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Category: Infectious Diseases
New Scientist magazine reported that a new kind of influenza vaccine derived from mRNA was recently discovered that may provide quicker and more effective inoculations.
Current flu vaccines work by allowing the body to adapt to the HA and NA proteins that are present on the surface of the flu virus, but because the virus is constantly changing, a new vaccine needs to be created every year. Producing a vaccine can take months, and many times. the formula is derived from scientists' predictions of how the flu will evolve, which can yield ineffective results.
According to New Scientist, the recently developed mRNA vaccine can be produced in a matter of weeks, and it works by allowing the immune cells to recognize the proteins of the flu virus and create an effective defense. The vaccine also uses cell-mediated immunity to ward off the flu by utilizing blood cells that will effectively eliminate the pathogens of the virus.
The new vaccine would also be easier to distribute because unlike previous treatments, which had to be refrigerated, the mRNA drug is freeze-dried and does not have to stay cold.
There has also been progress in developing a universal treatment that would protect people from all strands of the influenza virus, and people would only need to be inoculated once during childhood. According to New Scientist, Lothar Stitz of the Friedrich-Loeffler Institute in Riems Island, Germany, produced a vaccine that effectively defended test animals from the normal flu strain as well as the H5N1 bird flu.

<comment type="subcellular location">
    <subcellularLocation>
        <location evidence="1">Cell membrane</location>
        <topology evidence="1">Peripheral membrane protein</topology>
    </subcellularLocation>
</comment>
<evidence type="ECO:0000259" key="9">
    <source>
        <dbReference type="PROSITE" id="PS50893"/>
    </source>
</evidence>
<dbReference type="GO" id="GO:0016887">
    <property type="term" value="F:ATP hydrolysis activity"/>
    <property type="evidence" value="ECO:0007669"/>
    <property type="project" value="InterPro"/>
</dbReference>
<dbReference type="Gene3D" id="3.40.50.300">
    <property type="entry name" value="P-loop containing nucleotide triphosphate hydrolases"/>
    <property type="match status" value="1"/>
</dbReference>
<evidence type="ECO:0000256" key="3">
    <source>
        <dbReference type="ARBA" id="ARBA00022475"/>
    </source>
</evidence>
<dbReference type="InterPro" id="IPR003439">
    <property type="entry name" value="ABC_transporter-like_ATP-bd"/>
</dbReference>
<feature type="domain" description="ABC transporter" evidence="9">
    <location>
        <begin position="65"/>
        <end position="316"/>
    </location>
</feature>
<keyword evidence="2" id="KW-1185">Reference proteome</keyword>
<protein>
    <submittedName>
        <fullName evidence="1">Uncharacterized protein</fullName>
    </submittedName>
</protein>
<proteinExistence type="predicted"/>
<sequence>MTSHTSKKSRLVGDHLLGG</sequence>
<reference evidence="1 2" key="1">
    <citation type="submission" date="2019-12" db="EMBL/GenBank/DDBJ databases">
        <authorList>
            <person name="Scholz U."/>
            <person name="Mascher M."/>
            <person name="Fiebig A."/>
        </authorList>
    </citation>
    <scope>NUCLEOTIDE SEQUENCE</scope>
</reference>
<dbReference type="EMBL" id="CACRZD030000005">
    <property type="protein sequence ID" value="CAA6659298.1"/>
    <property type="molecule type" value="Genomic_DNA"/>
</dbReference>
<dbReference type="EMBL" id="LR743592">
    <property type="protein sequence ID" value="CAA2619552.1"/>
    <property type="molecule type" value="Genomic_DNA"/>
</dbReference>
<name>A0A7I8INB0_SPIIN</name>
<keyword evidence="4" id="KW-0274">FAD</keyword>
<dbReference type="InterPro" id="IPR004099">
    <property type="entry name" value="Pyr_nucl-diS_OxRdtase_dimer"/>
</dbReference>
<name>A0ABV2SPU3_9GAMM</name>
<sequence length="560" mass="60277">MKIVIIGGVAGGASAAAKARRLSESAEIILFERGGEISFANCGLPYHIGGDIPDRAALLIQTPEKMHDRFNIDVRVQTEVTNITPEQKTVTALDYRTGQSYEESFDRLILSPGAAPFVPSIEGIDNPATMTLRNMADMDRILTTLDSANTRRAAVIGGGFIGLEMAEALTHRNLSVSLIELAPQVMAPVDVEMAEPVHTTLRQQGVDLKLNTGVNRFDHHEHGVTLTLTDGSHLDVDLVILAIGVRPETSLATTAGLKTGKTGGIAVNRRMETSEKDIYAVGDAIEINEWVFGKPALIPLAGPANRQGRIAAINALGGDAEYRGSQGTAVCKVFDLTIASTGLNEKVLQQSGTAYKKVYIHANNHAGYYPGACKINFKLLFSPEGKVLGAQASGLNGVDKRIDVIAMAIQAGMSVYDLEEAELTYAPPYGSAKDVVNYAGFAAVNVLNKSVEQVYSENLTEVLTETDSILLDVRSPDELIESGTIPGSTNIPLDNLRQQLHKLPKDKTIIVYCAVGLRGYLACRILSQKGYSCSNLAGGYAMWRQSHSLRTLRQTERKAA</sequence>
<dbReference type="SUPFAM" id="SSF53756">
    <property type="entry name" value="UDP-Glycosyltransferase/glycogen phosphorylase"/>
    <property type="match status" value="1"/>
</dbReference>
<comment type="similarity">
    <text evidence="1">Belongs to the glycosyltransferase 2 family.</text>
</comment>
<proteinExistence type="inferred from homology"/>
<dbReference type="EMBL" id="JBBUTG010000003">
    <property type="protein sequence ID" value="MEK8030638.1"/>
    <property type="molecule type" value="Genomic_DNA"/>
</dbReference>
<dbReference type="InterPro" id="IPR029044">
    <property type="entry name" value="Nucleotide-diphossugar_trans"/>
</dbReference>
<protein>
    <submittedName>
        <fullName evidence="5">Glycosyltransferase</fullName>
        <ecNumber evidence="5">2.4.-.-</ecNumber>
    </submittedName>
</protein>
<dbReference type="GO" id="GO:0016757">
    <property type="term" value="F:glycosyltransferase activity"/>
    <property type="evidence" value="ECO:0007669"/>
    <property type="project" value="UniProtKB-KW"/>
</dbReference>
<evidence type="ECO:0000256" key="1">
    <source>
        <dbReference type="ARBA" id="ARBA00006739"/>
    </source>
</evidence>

Influenza facts and symptoms
According to the Centers for Disease Control and Prevention (CDC), influenza is a virus that affects the nose, throat and lungs, which leads to a respiratory ailment known as the flu. Some flu symptoms include fever and chills, chronic coughing, sore throat, runny nose, headaches, fatigue and sometimes diarrhea.
The illness can also lead to bacterial pneumonia, ear infections, sinus infections, dehydration and even congestive heart failure, asthma or diabetes.
Catching the flu
The flu is spread from one person to another through body fluids via talking, coughing or sneezing. The virus can also be contracted if someone's hands come into contact with a surface that has the virus on it and the individual then touches his or her eyes, mouth or nose.
The CDC notes that someone is usually contagious with the disease one day before he or she starts to display symptoms until 5 to 7 days later.
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